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Fashion’s Love of Tech Has Yet to Move the Needle on Sustainability

For all the buzz around embracing innovation, BoF’s latest Sustainability Index finds that new models and tech isn’t doing much to mitigate the fashion industry’s environmental and social impact.
Every second one truck load of clothes are burned or sent to landfill, according to the Ellen MacArthur Foundation.
Every second one truck load of clothes is burned or sent to landfill, according to the Ellen MacArthur Foundation. (Shutterstock)

The fashion industry is often accused of ignoring new technology, then embracing it when it goes mainstream (and sometimes claiming they were forward-thinking innovators all along). That’s certainly the case with web3, where many brands have dabbled with NFTs, metaverse activations and cryptocurrencies, but analysts now suspect that leading luxury labels are quietly building virtual worlds to launch in the metaverse when the timing feels right.

“This would mirror how luxury brands approached digital,” wrote Bernstein Analyst Luca Solca in a note last week. “LVMH was not a pioneer in digital, but when they decided to move in, they devoted overwhelming force to their efforts.”

When it comes to new tools to mitigate fashion’s impact on the environment, that tipping point always seems just over the horizon. Countless companies tout their innovative approaches to addressing fashion’s ills, from blockchain-based technology to map murky supply chains, product tags that prove to consumers their purchases were made ethically, and new textiles manufactured from mushroom roots or captured carbon.

Fashion companies are predicted to invest somewhere between 3 and 3.5 percent of sales in tech by 2030, up from 1.6 to 1.8 percent in 2021, according to BoF and McKinsey’s State of Fashion: Technology report.

But will that spending result in companies that operate more sustainably? I’m not holding my breath.

Innovation takes time, patience and resources to build and deploy at scale, particularly for an industry set in its ways. It also requires the fashion industry to stay the course, and not abandon a project in order to jump on what’s trendy and sexy. That can be difficult for an industry that favours instant gratification and consumer-facing initiatives. Releasing an NFT is easier and has a quicker payoff than building out full traceability of a product’s origins and environmental footprint.

And while new technologies and innovations can offer tantalising glimpses of future solutions, they are often no silver bullet. For instance, chatter about the potential of blockchain-based platforms to demystify fashion’s supply chains depend on some intense and very analog legwork to connect up manufacturers and raw material suppliers, where digital penetration is minimal.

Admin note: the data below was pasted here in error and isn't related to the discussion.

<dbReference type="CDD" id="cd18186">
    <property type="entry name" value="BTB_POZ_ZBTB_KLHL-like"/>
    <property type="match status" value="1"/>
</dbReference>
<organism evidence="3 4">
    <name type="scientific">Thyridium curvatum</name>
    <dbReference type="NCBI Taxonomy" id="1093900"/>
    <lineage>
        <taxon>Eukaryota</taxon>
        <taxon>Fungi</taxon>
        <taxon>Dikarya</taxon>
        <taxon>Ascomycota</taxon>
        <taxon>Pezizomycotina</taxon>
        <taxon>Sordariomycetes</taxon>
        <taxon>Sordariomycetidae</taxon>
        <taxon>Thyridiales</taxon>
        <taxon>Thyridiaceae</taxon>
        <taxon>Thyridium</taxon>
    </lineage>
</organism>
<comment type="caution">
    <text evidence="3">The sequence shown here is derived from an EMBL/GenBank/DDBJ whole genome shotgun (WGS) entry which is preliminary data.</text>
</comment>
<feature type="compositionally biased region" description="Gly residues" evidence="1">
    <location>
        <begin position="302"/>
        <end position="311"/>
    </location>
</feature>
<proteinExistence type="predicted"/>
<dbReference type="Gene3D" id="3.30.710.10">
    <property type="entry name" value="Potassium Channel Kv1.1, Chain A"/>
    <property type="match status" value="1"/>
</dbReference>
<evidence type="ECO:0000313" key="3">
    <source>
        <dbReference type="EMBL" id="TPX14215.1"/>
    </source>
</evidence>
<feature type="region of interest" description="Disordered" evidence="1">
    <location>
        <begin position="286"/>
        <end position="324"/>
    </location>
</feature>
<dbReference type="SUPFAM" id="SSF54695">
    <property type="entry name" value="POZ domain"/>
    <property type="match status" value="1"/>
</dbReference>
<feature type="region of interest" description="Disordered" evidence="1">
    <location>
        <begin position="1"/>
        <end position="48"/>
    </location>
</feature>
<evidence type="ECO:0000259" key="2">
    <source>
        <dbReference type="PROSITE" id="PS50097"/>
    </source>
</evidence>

Most fashion companies currently don’t have that kind of visibility. Nearly a third of the 30 companies assessed in this year’s BoF Sustainability Index provide no public information to indicate they have a full understanding of even their direct suppliers.

Indeed, the annual benchmark of fashion’s sustainability performance found hot new technologies and buzzy new business models are still a long way from truly disrupting the status quo. For instance, while more companies are experimenting with resale and rental, those models have yet to scale within traditional fashion businesses. The companies assessed in the Index scored an average of just 17 points out of 100 in the portion of the assessment that examined progress towards establishing circular business models.

It was a single piece of news last week that, for me, put fashion’s lofty ambitions for tech into perspective by highlighting the far less showy groundwork that still needs attention. Calvin Klein and Tommy Hilfiger owner PVH announced it was partnering with Mastercard Center for Inclusive Growth, the Business for Social Responsibility HERproject and the Better Than Cash Alliance, all programmes that help factories pay workers’ wages through digital banking.

Advocates for such change say the socioeconomic benefits are manifold, from driving efficiency and accountability in back-office operations to promoting financial literacy, independence, savings and safety from theft or fraud for majority-female garment workers. Only about two-thirds of garment factories pay their employees by digital bank transfer, according to 2018 data by the Higg Index — and I imagine that proportion drops when taking into account the less formalised corners of fashion’s murky supply chains not caught by established reporting tools.

If the global fashion system has yet to fully digitise one of its most fundamental (and often exploited) transactions, maybe NFTs can take a backseat for a while.

The BoF Sustainability Index 2022
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